**The Importance of Picking the Right Job Title for Your Job**

Job titles are often the first interaction between job seekers and employers. As a job seeker searches, they click relevant titles before getting to know the role more deeply through its job description. Calling a job “software engineer” versus “programmer” will likely lead to a different number of applicants and proportion of those meeting the minimum qualifications, but just how different? Surprisingly, after a single word change in nearly identical job titles, we observed more qualified candidates and more total candidates. This post describes our initial research and how we can improve on this in the future.

## Data and Product Science at Indeed

There are two main roles in Indeed’s Data Science organization — data scientists and product scientists. Indeed currently has data/product scientists in five offices: Austin, San Francisco, Seattle, Singapore, and Tokyo, working on a wide variety of product and engineering teams.

Both roles employ advanced statistical and machine learning techniques to help people get jobs. Data science has a higher emphasis on machine learning and software engineering, while product science focuses on experiments, analysis, and simpler models that can improve the product. In short, data scientists are closer to software engineering than product management, and vice versa for product scientists.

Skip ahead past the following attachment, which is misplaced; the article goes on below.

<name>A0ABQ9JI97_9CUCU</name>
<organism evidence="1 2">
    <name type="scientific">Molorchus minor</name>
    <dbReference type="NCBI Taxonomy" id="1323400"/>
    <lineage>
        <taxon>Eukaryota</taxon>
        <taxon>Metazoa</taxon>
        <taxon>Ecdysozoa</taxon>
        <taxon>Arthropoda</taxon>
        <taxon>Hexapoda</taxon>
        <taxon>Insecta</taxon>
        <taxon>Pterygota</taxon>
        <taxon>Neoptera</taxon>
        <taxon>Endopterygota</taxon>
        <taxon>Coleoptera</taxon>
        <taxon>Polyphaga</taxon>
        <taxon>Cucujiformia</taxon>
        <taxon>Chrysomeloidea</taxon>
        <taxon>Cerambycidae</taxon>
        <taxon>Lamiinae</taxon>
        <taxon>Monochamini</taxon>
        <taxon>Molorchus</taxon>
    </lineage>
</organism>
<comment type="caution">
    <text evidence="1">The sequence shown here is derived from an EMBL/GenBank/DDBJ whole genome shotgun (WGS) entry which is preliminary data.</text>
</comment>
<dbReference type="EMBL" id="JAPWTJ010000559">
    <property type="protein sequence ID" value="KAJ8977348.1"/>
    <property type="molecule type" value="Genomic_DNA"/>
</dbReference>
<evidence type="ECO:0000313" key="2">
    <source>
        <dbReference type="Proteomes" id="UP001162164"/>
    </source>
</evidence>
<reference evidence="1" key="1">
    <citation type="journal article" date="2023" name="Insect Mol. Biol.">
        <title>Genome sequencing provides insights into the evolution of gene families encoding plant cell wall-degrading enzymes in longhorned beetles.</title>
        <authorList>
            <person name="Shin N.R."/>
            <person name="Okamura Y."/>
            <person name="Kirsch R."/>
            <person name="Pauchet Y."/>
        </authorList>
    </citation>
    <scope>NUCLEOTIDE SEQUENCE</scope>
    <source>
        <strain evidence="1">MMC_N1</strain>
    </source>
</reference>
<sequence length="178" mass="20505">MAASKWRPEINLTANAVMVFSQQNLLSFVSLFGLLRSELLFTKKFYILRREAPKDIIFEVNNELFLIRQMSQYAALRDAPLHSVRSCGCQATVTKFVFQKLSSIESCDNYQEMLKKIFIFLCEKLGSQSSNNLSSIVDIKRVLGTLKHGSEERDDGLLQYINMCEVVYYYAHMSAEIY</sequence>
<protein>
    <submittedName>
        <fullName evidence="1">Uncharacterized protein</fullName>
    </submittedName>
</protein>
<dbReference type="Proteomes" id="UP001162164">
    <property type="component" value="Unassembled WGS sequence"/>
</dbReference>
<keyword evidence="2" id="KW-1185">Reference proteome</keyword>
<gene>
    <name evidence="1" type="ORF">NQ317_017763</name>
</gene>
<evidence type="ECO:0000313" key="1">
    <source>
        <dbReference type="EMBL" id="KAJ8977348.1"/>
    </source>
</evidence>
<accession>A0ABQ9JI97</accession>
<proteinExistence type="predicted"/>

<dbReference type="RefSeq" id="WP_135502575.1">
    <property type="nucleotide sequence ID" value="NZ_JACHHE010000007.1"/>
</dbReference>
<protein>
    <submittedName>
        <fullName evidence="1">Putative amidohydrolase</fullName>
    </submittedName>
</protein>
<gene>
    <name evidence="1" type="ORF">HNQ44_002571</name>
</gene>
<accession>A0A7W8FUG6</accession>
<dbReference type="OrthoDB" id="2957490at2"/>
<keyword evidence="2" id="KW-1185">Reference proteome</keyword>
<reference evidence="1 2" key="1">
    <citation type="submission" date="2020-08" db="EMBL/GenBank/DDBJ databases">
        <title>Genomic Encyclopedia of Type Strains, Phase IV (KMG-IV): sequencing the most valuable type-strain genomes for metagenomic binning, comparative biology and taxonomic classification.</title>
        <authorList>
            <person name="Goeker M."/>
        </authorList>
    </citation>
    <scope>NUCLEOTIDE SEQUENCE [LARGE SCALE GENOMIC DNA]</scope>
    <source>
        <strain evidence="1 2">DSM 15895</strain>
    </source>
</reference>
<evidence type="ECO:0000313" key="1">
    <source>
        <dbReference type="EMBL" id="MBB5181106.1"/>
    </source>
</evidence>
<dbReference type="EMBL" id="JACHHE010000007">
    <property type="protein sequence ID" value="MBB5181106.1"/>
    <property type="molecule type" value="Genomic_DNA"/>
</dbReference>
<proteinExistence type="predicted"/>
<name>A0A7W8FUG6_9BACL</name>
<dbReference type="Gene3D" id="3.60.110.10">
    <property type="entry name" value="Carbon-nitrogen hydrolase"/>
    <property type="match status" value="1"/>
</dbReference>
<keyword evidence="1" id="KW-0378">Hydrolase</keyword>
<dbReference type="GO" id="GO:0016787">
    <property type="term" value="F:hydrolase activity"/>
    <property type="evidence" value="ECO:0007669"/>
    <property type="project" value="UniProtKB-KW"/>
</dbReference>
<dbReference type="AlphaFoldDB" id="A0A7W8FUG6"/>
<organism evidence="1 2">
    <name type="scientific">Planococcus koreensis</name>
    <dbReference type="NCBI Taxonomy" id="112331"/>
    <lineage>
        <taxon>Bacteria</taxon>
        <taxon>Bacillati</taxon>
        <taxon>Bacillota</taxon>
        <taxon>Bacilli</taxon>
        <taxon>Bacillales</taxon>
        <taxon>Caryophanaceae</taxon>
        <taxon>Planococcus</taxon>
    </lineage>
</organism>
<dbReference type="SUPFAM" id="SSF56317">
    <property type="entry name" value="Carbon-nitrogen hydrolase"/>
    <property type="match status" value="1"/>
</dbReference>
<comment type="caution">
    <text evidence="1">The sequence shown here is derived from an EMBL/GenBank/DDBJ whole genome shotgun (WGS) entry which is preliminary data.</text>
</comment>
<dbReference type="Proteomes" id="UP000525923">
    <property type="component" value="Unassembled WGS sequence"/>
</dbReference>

You can view the differences in the job descriptions here: (Product Scientist/Data Scientist). Despite their differences, the ultimate requirements for data and product scientists are essentially the same: a deep understanding and experience in mathematics and computer science, and domain expertise.

## Sequential test: Changing the job title

To find out how job titles affect the hiring process, we conducted an experiment and changed the Product Scientist title to “Data Scientist: Product” in Seattle and “Product Scientist: Data Science” in San Francisco on March 15, while keeping the job title unchanged for Austin. Job descriptions remained the same for all three cities.

Engineering work was required for an A/B test, so we chose to look at this sequentially. We conducted a statistical power analysis to determine the sample size ahead of time. We first compared the click-through rate (defined as clicks/impressions) and number of applies for the three cities before and after March 15. From the following two charts, we see both the number of applies and the click-through rate jumped up since March 15 for Seattle and San Francisco (SF). We performed t-tests that show that applies and clickthrough rates are significantly higher for Seattle and San Francisco than for Austin starting from March 15.

Click-through Growth Rates in Austin, San Francisco, and Seattle